Thousands Engage in Nonviolent Civil Disobedience to Protest Iraq War
Interview with Gordon Clark, coordinator of the Iraq Pledge of Resistance, conducted by Between the Lines' Scott Harris
With U.S. and British troops now battling for control of Baghdad and occupying many of Iraq's other major cities, the discussion in American media has largely turned to the issue of post-war occupation. Although it is uncertain how and when this illegal war might end, it is clear that much of the international community, particularly the Arab and Islamic world, is viewing the thousands of civilian casualties and widespread destruction of Iraq with horror and outrage.
Here in the U.S., tens of thousands of opponents of the Bush administration's war continue their campaign of street protests and increasingly, since the war began -- employed the tactic of nonviolent civil disobedience. In major cities and towns around the U.S. police have arrested thousands of protesters who have engaged in blockades and sit-ins at various symbolic targets including federal buildings and busy intersections. Some protests have targeted major U.S. media outlets for their bias in covering the war while others have aimed their demonstrations at companies like the Carlyle Group, a Republican Party-connected investment firm and military contractor.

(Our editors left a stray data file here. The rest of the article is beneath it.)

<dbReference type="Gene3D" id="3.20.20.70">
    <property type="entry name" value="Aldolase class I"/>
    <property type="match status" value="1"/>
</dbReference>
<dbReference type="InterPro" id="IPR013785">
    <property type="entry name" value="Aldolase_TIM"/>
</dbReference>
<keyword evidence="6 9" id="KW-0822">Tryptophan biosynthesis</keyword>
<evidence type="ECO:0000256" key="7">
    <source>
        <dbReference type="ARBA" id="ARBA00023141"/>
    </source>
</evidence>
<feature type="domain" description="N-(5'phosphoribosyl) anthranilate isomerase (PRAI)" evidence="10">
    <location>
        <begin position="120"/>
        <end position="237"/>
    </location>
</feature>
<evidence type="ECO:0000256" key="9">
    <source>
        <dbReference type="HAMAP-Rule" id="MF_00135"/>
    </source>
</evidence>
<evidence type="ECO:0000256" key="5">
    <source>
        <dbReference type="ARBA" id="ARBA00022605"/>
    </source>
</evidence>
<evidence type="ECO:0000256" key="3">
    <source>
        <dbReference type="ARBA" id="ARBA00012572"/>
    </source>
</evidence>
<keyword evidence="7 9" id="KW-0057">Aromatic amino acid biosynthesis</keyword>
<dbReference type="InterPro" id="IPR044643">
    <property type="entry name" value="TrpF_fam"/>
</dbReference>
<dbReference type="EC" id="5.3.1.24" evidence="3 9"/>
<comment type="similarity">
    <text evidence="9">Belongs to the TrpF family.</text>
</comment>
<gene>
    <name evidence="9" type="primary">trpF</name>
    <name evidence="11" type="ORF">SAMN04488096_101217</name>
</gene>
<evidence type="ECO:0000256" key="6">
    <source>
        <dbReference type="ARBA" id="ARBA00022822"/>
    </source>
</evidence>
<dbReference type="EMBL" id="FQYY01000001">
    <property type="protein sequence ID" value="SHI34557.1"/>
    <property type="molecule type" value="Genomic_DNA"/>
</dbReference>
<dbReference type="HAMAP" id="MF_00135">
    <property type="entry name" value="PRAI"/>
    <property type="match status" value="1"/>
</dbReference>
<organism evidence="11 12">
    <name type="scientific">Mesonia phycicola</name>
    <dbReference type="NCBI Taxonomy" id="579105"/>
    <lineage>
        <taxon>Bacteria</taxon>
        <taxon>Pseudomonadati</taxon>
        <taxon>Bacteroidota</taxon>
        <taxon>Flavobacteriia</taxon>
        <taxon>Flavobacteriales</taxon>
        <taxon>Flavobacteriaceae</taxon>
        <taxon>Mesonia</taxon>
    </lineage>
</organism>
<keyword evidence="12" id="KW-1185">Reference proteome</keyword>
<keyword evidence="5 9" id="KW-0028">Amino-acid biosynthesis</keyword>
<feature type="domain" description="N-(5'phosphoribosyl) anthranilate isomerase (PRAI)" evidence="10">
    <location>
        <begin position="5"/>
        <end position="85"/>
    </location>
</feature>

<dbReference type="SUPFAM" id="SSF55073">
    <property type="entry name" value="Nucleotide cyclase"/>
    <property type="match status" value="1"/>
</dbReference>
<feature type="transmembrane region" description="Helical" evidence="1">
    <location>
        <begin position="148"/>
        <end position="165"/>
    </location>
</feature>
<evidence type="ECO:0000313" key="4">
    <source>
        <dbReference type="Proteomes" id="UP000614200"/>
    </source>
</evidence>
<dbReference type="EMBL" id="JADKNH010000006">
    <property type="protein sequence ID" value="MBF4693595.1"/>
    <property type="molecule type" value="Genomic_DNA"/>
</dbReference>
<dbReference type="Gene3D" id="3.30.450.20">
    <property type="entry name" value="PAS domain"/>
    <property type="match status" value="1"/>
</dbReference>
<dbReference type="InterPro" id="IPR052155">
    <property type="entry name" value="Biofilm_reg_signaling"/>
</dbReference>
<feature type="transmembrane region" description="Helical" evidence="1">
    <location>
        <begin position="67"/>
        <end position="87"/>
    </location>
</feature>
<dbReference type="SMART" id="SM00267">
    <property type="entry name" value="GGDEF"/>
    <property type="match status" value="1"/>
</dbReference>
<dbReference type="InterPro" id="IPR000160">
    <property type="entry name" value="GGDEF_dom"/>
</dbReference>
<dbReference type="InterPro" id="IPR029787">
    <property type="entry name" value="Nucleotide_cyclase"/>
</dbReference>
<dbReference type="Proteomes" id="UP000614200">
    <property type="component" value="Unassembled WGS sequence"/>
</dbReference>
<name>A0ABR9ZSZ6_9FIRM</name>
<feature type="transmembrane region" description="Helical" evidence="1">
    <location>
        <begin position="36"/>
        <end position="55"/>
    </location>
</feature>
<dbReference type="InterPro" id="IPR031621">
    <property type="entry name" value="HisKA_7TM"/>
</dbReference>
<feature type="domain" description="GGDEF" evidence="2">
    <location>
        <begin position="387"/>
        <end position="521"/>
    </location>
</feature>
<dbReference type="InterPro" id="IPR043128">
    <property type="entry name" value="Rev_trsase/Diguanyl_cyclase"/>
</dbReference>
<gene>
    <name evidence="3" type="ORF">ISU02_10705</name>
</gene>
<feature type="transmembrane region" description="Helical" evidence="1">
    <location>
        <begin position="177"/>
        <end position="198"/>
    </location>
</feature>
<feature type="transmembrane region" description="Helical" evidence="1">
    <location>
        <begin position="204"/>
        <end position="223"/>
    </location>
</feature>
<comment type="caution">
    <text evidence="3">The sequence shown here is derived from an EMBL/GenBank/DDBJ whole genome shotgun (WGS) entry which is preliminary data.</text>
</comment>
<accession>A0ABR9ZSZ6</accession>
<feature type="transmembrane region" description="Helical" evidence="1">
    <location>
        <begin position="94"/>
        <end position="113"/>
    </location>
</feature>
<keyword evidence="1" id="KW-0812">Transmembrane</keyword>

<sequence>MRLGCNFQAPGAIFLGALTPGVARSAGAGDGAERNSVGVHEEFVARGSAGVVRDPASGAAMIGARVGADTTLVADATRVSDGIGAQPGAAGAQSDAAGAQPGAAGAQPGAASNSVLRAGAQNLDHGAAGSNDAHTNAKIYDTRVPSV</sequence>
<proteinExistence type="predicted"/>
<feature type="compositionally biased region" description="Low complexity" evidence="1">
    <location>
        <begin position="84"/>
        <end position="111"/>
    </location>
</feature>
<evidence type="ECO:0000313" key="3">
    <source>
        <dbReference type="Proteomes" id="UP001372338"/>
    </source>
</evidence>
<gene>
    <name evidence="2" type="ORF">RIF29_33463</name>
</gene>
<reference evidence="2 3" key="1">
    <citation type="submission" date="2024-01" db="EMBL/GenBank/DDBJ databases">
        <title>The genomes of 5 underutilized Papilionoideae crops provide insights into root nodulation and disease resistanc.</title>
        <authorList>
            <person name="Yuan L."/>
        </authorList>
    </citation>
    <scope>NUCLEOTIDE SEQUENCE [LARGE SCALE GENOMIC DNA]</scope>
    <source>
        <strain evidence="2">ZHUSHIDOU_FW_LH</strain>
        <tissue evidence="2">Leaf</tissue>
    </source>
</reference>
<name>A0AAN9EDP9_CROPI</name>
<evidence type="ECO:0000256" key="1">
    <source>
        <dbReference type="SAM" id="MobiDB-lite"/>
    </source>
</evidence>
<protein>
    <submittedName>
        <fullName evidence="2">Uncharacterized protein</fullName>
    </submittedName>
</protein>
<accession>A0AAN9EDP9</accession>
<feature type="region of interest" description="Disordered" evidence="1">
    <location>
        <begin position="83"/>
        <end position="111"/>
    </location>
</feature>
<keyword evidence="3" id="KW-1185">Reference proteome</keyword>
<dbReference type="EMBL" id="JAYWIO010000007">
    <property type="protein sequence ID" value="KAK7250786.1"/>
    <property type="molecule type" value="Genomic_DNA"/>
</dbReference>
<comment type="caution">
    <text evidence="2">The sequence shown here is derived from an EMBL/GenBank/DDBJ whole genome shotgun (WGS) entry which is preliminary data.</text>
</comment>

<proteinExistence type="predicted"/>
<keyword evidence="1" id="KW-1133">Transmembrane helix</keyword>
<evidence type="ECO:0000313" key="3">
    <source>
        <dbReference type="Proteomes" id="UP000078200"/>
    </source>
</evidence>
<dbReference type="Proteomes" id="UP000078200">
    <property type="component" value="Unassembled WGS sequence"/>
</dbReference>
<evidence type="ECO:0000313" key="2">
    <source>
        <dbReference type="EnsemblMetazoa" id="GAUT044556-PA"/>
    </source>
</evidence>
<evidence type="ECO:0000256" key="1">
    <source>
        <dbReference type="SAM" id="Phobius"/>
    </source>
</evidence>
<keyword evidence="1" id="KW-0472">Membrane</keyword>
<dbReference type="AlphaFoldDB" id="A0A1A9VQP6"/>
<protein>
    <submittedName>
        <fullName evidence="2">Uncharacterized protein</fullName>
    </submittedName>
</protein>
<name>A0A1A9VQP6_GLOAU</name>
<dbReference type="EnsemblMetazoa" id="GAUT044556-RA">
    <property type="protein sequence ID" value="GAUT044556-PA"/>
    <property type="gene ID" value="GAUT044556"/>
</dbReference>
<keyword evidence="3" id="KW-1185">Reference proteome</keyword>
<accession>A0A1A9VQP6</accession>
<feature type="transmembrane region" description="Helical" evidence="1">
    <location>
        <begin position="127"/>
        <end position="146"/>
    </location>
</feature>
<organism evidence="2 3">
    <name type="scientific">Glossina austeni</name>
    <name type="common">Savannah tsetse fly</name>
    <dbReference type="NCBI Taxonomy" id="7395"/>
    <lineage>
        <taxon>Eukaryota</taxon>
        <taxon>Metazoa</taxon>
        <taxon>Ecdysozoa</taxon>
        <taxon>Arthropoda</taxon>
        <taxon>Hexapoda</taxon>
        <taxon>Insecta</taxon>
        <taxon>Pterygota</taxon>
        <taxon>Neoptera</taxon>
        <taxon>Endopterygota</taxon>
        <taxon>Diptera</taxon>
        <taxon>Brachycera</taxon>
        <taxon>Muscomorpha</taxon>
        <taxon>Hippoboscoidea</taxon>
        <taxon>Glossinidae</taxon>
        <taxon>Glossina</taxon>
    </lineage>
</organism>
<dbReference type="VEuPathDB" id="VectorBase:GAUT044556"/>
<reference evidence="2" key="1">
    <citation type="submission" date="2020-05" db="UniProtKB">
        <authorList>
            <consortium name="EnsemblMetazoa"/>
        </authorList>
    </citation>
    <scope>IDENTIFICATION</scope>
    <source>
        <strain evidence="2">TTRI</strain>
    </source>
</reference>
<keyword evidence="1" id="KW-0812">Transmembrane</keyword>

One of the most recent violent confrontations between law enforcement and anti-war protesters took place on April 7th, when Oakland, California police shot wooden dowel bullets, sting balls and beanbag rounds at several hundred picketers outside a shipping company handling U.S. military cargo. Some 20 protesters were injured and 30 arrested in what demonstration organizers described as an unprovoked attack -- denying charges that rock throwing by their members set off police violence.
Between The Lines' Scott Harris spoke with Gordon Clark, coordinator of the Iraq Pledge of Resistance, who discusses the tactic of nonviolent civil disobedience now being practiced by thousands of opponents of the U.S. war on Iraq.
Contact the Iraq Pledge of Resistance by calling (301) 608-2450 or visit their Web site at www.peacepledge.org
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